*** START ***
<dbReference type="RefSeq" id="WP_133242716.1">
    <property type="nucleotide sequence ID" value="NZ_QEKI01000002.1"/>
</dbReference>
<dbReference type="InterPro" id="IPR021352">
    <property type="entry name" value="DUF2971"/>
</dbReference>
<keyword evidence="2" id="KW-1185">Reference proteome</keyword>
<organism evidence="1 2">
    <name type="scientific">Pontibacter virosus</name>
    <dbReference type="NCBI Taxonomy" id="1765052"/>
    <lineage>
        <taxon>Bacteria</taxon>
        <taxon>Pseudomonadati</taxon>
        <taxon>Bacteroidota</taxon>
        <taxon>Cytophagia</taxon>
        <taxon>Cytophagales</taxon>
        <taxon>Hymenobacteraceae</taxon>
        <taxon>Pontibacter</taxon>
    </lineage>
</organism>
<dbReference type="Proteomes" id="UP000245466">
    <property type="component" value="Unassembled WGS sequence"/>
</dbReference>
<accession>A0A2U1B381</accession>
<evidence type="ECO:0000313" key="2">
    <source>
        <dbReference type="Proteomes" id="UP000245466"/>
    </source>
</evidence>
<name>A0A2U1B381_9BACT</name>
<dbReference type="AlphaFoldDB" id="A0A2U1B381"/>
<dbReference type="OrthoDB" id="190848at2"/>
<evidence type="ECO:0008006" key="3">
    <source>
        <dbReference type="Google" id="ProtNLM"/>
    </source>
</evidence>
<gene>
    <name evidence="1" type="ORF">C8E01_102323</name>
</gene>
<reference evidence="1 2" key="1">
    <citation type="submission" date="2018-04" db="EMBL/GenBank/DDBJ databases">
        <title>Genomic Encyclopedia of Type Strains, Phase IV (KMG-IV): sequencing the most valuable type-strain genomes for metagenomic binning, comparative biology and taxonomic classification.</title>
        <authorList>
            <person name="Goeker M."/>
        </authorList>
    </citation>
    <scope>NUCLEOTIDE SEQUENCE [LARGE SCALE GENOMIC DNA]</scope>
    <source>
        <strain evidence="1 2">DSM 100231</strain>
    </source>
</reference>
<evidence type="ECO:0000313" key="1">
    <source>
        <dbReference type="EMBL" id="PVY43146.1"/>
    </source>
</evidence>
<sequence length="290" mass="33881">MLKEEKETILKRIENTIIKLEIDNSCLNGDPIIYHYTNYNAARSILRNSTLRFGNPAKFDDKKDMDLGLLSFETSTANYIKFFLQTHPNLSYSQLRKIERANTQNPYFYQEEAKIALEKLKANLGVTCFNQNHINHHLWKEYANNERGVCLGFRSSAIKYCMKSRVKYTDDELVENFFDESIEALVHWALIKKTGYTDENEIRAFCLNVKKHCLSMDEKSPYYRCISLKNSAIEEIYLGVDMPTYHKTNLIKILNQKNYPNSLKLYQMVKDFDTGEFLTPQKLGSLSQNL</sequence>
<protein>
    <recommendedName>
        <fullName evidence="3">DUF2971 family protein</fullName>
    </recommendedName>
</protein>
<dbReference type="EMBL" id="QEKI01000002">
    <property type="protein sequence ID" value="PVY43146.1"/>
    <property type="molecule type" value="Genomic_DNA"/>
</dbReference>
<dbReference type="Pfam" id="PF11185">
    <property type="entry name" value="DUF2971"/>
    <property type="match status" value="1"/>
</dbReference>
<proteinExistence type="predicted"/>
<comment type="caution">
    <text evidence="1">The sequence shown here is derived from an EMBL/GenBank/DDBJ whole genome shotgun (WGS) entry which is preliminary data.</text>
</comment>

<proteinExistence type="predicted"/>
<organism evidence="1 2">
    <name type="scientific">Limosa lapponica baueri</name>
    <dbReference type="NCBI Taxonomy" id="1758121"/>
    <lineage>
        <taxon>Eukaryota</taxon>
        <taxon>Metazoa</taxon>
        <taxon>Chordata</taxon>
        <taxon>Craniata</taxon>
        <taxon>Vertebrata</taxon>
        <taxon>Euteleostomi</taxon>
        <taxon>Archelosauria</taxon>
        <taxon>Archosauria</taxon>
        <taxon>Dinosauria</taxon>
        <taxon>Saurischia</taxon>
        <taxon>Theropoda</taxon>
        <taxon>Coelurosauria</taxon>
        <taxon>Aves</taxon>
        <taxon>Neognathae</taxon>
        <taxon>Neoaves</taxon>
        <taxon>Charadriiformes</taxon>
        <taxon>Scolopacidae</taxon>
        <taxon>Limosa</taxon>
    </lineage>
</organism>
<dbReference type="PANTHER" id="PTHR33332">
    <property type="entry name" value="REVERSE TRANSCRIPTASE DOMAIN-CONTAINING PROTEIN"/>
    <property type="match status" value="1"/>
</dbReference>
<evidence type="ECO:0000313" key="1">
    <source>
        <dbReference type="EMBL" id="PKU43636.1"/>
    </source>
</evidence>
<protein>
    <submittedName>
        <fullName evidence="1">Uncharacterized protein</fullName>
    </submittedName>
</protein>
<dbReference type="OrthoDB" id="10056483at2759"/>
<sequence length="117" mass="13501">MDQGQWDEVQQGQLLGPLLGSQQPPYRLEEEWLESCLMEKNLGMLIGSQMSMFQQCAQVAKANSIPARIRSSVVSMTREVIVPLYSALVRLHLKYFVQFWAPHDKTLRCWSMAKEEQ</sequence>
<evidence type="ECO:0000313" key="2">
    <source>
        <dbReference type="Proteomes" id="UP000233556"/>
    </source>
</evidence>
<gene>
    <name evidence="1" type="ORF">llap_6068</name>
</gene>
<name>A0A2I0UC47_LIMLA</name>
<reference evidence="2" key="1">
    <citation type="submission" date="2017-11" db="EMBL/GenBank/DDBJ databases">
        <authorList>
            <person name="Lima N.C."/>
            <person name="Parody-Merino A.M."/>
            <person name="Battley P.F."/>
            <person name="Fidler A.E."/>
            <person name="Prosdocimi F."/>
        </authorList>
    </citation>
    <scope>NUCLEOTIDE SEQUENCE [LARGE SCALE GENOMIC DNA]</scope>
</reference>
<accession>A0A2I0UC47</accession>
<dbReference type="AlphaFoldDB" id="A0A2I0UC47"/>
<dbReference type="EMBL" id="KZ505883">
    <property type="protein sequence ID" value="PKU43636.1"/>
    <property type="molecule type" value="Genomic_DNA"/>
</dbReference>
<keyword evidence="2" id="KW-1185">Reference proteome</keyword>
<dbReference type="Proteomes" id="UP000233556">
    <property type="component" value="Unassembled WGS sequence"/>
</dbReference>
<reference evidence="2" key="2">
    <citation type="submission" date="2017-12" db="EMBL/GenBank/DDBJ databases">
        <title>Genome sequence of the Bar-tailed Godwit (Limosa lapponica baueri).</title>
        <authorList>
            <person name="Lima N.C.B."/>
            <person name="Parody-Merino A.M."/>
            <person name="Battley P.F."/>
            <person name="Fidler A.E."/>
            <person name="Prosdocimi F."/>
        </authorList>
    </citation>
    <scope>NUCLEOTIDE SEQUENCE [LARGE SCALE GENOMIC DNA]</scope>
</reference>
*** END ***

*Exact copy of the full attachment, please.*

<dbReference type="RefSeq" id="WP_133242716.1">
    <property type="nucleotide sequence ID" value="NZ_QEKI01000002.1"/>
</dbReference>
<dbReference type="InterPro" id="IPR021352">
    <property type="entry name" value="DUF2971"/>
</dbReference>
<keyword evidence="2" id="KW-1185">Reference proteome</keyword>
<organism evidence="1 2">
    <name type="scientific">Pontibacter virosus</name>
    <dbReference type="NCBI Taxonomy" id="1765052"/>
    <lineage>
        <taxon>Bacteria</taxon>
        <taxon>Pseudomonadati</taxon>
        <taxon>Bacteroidota</taxon>
        <taxon>Cytophagia</taxon>
        <taxon>Cytophagales</taxon>
        <taxon>Hymenobacteraceae</taxon>
        <taxon>Pontibacter</taxon>
    </lineage>
</organism>
<dbReference type="Proteomes" id="UP000245466">
    <property type="component" value="Unassembled WGS sequence"/>
</dbReference>
<accession>A0A2U1B381</accession>
<evidence type="ECO:0000313" key="2">
    <source>
        <dbReference type="Proteomes" id="UP000245466"/>
    </source>
</evidence>
<name>A0A2U1B381_9BACT</name>
<dbReference type="AlphaFoldDB" id="A0A2U1B381"/>
<dbReference type="OrthoDB" id="190848at2"/>
<evidence type="ECO:0008006" key="3">
    <source>
        <dbReference type="Google" id="ProtNLM"/>
    </source>
</evidence>
<gene>
    <name evidence="1" type="ORF">C8E01_102323</name>
</gene>
<reference evidence="1 2" key="1">
    <citation type="submission" date="2018-04" db="EMBL/GenBank/DDBJ databases">
        <title>Genomic Encyclopedia of Type Strains, Phase IV (KMG-IV): sequencing the most valuable type-strain genomes for metagenomic binning, comparative biology and taxonomic classification.</title>
        <authorList>
            <person name="Goeker M."/>
        </authorList>
    </citation>
    <scope>NUCLEOTIDE SEQUENCE [LARGE SCALE GENOMIC DNA]</scope>
    <source>
        <strain evidence="1 2">DSM 100231</strain>
    </source>
</reference>
<evidence type="ECO:0000313" key="1">
    <source>
        <dbReference type="EMBL" id="PVY43146.1"/>
    </source>
</evidence>
<sequence length="290" mass="33881">MLKEEKETILKRIENTIIKLEIDNSCLNGDPIIYHYTNYNAARSILRNSTLRFGNPAKFDDKKDMDLGLLSFETSTANYIKFFLQTHPNLSYSQLRKIERANTQNPYFYQEEAKIALEKLKANLGVTCFNQNHINHHLWKEYANNERGVCLGFRSSAIKYCMKSRVKYTDDELVENFFDESIEALVHWALIKKTGYTDENEIRAFCLNVKKHCLSMDEKSPYYRCISLKNSAIEEIYLGVDMPTYHKTNLIKILNQKNYPNSLKLYQMVKDFDTGEFLTPQKLGSLSQNL</sequence>
<protein>
    <recommendedName>
        <fullName evidence="3">DUF2971 family protein</fullName>
    </recommendedName>
</protein>
<dbReference type="EMBL" id="QEKI01000002">
    <property type="protein sequence ID" value="PVY43146.1"/>
    <property type="molecule type" value="Genomic_DNA"/>
</dbReference>
<dbReference type="Pfam" id="PF11185">
    <property type="entry name" value="DUF2971"/>
    <property type="match status" value="1"/>
</dbReference>
<proteinExistence type="predicted"/>
<comment type="caution">
    <text evidence="1">The sequence shown here is derived from an EMBL/GenBank/DDBJ whole genome shotgun (WGS) entry which is preliminary data.</text>
</comment>

<proteinExistence type="predicted"/>
<organism evidence="1 2">
    <name type="scientific">Limosa lapponica baueri</name>
    <dbReference type="NCBI Taxonomy" id="1758121"/>
    <lineage>
        <taxon>Eukaryota</taxon>
        <taxon>Metazoa</taxon>
        <taxon>Chordata</taxon>
        <taxon>Craniata</taxon>
        <taxon>Vertebrata</taxon>
        <taxon>Euteleostomi</taxon>
        <taxon>Archelosauria</taxon>
        <taxon>Archosauria</taxon>
        <taxon>Dinosauria</taxon>
        <taxon>Saurischia</taxon>
        <taxon>Theropoda</taxon>
        <taxon>Coelurosauria</taxon>
        <taxon>Aves</taxon>
        <taxon>Neognathae</taxon>
        <taxon>Neoaves</taxon>
        <taxon>Charadriiformes</taxon>
        <taxon>Scolopacidae</taxon>
        <taxon>Limosa</taxon>
    </lineage>
</organism>
<dbReference type="PANTHER" id="PTHR33332">
    <property type="entry name" value="REVERSE TRANSCRIPTASE DOMAIN-CONTAINING PROTEIN"/>
    <property type="match status" value="1"/>
</dbReference>
<evidence type="ECO:0000313" key="1">
    <source>
        <dbReference type="EMBL" id="PKU43636.1"/>
    </source>
</evidence>
<protein>
    <submittedName>
        <fullName evidence="1">Uncharacterized protein</fullName>
    </submittedName>
</protein>
<dbReference type="OrthoDB" id="10056483at2759"/>
<sequence length="117" mass="13501">MDQGQWDEVQQGQLLGPLLGSQQPPYRLEEEWLESCLMEKNLGMLIGSQMSMFQQCAQVAKANSIPARIRSSVVSMTREVIVPLYSALVRLHLKYFVQFWAPHDKTLRCWSMAKEEQ</sequence>
<evidence type="ECO:0000313" key="2">
    <source>
        <dbReference type="Proteomes" id="UP000233556"/>
    </source>
</evidence>
<gene>
    <name evidence="1" type="ORF">llap_6068</name>
</gene>
<name>A0A2I0UC47_LIMLA</name>
<reference evidence="2" key="1">
    <citation type="submission" date="2017-11" db="EMBL/GenBank/DDBJ databases">
        <authorList>
            <person name="Lima N.C."/>
            <person name="Parody-Merino A.M."/>
            <person name="Battley P.F."/>
            <person name="Fidler A.E."/>
            <person name="Prosdocimi F."/>
        </authorList>
    </citation>
    <scope>NUCLEOTIDE SEQUENCE [LARGE SCALE GENOMIC DNA]</scope>
</reference>
<accession>A0A2I0UC47</accession>
<dbReference type="AlphaFoldDB" id="A0A2I0UC47"/>
<dbReference type="EMBL" id="KZ505883">
    <property type="protein sequence ID" value="PKU43636.1"/>
    <property type="molecule type" value="Genomic_DNA"/>
</dbReference>
<keyword evidence="2" id="KW-1185">Reference proteome</keyword>
<dbReference type="Proteomes" id="UP000233556">
    <property type="component" value="Unassembled WGS sequence"/>
</dbReference>
<reference evidence="2" key="2">
    <citation type="submission" date="2017-12" db="EMBL/GenBank/DDBJ databases">
        <title>Genome sequence of the Bar-tailed Godwit (Limosa lapponica baueri).</title>
        <authorList>
            <person name="Lima N.C.B."/>
            <person name="Parody-Merino A.M."/>
            <person name="Battley P.F."/>
            <person name="Fidler A.E."/>
            <person name="Prosdocimi F."/>
        </authorList>
    </citation>
    <scope>NUCLEOTIDE SEQUENCE [LARGE SCALE GENOMIC DNA]</scope>
</reference>